No Shit, Joe .... (From Arggh!)
The US Navy will be implementing a new catch and release program in its war
on terrorism. This new program targets smaller terrorist cells and fringe
groups for the purposes of intelligence gathering.
Once these small groups are captured and interrogated, they are then
released as seen here in this Navy photo....
The other day I was in the post office and used one of their
"Government" style pens to fill out something. It
was one of those black U.S. Official skillcraft pens, like the ones we used
in the navy. I had this unnatural urge to pull apart the pen
and remove the silver cap on the "clicker." When I
did this I found it to be white (plastic) underneath--like most of the
pens we had in the navy. Remember how everyone took off these
caps to see what color the plastic push rod mechanism was?
Most were white but a few [rare] ones were red. When you found
a red one you saved it. It was
like a good luck charm or something. Was I the only one who did this?
Hm. I don't remember seeing anyone check the color under the button. Then
again, with the passing years I can't even remember where we kept the engine
room stash of pens. I do remember them being used many times for emergency
cigarette lighters, particularly by SROs. That went this way: Unscrew pen,
remove spring, pop the light out of battle lantern, put the spring across
the two spikes inside, turn on switch ... and instant light. Seemed to nicely
re-temper the springs too.
One slight trick the shutdown mechanic or electrician would play on a nub
SRO. There were no coke machines (cans, I mean) on a cruiser. So on about
second watch of a new nub, the mechanic would hit the pier to "check potable
water" or the electrician to "check shore power." En route, get two or three
cokes for the SRO. Then the electrician and mechanic adjourn to the other
plant, leaving the SRO to explode his bladder. Minor fun I suppose, but good
fun none the less.
I am not sure those who spent sea duty only on carriers can understand how
empty a small ship can be in port nights/weekends. The topsiders generally
were in 5 section duty, the nukes in three. Comes out, I think, to something
like 80 guys on board. Tours of out of plant spaces were quite and solitary.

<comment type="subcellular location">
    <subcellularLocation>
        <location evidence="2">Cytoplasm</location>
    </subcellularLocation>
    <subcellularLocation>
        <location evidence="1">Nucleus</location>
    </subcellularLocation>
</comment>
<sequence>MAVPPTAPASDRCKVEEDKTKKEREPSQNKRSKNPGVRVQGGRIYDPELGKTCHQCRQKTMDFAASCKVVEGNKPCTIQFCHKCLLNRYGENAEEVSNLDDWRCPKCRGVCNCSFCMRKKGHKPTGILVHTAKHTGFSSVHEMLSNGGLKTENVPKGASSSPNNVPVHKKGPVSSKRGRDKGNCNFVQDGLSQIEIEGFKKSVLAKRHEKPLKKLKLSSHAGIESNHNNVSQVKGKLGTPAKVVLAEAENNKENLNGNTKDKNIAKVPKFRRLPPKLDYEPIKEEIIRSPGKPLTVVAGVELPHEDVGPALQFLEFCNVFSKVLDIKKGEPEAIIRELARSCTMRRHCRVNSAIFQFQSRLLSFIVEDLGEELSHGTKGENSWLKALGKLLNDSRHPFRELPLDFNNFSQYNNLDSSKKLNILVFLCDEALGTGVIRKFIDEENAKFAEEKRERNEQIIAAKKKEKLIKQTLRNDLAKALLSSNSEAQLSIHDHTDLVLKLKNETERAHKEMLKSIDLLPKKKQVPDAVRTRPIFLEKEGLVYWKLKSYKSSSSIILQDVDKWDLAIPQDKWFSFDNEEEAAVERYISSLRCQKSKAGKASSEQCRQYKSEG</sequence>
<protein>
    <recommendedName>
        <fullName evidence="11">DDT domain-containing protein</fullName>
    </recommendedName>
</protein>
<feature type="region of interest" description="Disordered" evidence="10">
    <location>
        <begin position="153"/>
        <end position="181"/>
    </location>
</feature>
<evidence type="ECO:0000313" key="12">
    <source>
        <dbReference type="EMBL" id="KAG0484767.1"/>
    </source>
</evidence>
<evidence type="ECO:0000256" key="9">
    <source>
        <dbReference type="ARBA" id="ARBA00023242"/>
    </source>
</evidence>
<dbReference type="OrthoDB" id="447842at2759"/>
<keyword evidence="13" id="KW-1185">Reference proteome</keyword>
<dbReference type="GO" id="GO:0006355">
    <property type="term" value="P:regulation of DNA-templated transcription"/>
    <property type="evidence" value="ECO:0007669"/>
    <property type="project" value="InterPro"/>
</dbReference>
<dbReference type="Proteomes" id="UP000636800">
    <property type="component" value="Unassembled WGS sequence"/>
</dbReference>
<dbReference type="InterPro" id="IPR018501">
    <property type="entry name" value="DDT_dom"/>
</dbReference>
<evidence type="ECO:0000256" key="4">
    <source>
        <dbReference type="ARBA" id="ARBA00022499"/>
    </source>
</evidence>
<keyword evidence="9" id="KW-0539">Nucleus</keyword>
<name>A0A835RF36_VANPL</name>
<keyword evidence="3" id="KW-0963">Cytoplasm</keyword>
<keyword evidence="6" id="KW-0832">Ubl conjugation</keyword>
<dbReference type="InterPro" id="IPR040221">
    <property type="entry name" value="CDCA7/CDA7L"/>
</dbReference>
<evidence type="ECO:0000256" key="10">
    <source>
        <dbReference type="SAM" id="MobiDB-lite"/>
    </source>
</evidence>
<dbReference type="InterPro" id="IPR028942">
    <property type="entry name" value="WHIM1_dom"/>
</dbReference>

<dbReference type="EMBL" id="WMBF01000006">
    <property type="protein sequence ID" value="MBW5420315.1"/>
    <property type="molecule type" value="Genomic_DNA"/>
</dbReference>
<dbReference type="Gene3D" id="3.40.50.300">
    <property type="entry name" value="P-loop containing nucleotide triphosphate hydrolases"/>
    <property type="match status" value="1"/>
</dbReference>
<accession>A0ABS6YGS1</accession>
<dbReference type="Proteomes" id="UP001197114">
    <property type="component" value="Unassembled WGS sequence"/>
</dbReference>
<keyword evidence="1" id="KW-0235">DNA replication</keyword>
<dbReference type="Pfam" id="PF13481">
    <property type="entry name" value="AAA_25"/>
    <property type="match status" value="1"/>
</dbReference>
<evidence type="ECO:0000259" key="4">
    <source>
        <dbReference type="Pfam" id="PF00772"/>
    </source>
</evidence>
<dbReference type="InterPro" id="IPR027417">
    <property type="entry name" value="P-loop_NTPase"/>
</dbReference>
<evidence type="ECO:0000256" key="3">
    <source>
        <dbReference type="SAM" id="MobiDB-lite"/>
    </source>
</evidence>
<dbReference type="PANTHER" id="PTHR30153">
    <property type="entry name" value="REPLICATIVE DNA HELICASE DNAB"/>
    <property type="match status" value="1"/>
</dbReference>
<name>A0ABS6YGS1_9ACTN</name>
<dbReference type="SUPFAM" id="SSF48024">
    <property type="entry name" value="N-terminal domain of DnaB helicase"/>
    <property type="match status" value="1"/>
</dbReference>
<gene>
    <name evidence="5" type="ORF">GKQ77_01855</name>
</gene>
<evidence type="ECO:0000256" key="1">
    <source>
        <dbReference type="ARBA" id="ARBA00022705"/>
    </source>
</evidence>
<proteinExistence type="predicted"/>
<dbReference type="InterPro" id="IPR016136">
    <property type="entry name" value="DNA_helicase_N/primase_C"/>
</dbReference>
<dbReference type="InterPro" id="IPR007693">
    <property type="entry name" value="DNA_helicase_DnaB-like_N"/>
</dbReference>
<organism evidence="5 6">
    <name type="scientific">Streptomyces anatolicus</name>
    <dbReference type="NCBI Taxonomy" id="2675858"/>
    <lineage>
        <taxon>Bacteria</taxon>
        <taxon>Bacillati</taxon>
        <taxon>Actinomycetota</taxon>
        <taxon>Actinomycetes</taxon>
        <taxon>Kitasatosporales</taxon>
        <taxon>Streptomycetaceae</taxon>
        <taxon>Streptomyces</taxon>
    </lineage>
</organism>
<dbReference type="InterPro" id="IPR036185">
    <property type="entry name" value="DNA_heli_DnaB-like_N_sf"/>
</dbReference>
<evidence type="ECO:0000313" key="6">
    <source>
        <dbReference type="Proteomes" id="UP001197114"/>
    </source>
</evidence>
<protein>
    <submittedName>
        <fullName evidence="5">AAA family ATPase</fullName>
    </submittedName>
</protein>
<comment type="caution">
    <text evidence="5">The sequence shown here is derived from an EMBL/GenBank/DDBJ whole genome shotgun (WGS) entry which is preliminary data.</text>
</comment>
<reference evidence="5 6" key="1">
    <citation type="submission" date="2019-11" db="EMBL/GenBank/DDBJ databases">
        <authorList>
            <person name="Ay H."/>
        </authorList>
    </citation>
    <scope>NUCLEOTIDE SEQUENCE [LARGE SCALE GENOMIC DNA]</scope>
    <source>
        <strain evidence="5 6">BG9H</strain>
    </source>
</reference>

Shutdown electricians toured diesel generator and switchgear rooms, and
could hang out in either plant. Mechanics toured both engine rooms, shaft
alleys and 4 aux rooms. Engineering duty officer and EDPO were supposed
to tour all in and out of plant spaces daily (or was it once day and once at
Not that this always happened. Around 1986, one of the shaft alley's filled
up to deck plate level with inleakage from the shaft seal (a small but
constant leak). A T-div nub climbed down to shaft alley on a Monday morning
(I think it was Monday), started to open the small WT door to shaft alley,
and got douched with seawater. Big flap, they called away a flooding
casualty, and decided to burn the MMs on watch. Funny thing, the EDOs
and EDPOs had all signed off that night, and the previous nights for shaft alley
tours. So ... lots of shit in plant for everyone, but no court martial or mast.
That night I did have to show a couple of the officers how to find the out
of plant spaces they had been "touring" for the past few months. No incident
report either as I recall (memories do fade) as shaft alley belonged to the
nukes, but was not a nuclear sort of space.
Moral of this story? "Dirtbag ringworm officer types can be your best
More Thoughts ....
Mike Je__ett came back to the pig in the early 80's and we were not nice to
him at all. He was working on getting the other 10% of his body filled in
and we referred to him as the illustrated moron. The LL watches would talk
to each other and page his ass from one side to the other and one or the
other routinely got him with a water trap.
How little respect we had for ourselves that we would p*ss in soda cans,
poly bottles, funnels, and last but not least that huge toilet known
affectionately as the bilge. I can remember filling three cans in one lovely
SRO watch, hey cruiser dude you would be amazed how lonely a carrier is at
5am inport it is just the SRO and the Log Dog. 1000ml poly bottles are a
gift from heaven at times like that.
ARRGH do you remember the name of the RM type who commenced to puking
flats at the sounding of C note upon leaving Bremerton, if I recall we were
not even rotating shafts but had just thrown back the first line.
|If I'm not mistaken, Mike
Je__ett was on the Big E during the '86 cruise. I'm
sure of it. He was an MM1 by then but something was
going on with him. He was in some sort of trouble but
I don't remember the details. [Someone
emailed me about this later and I decided that the topic
should not be discussed any further on this site.]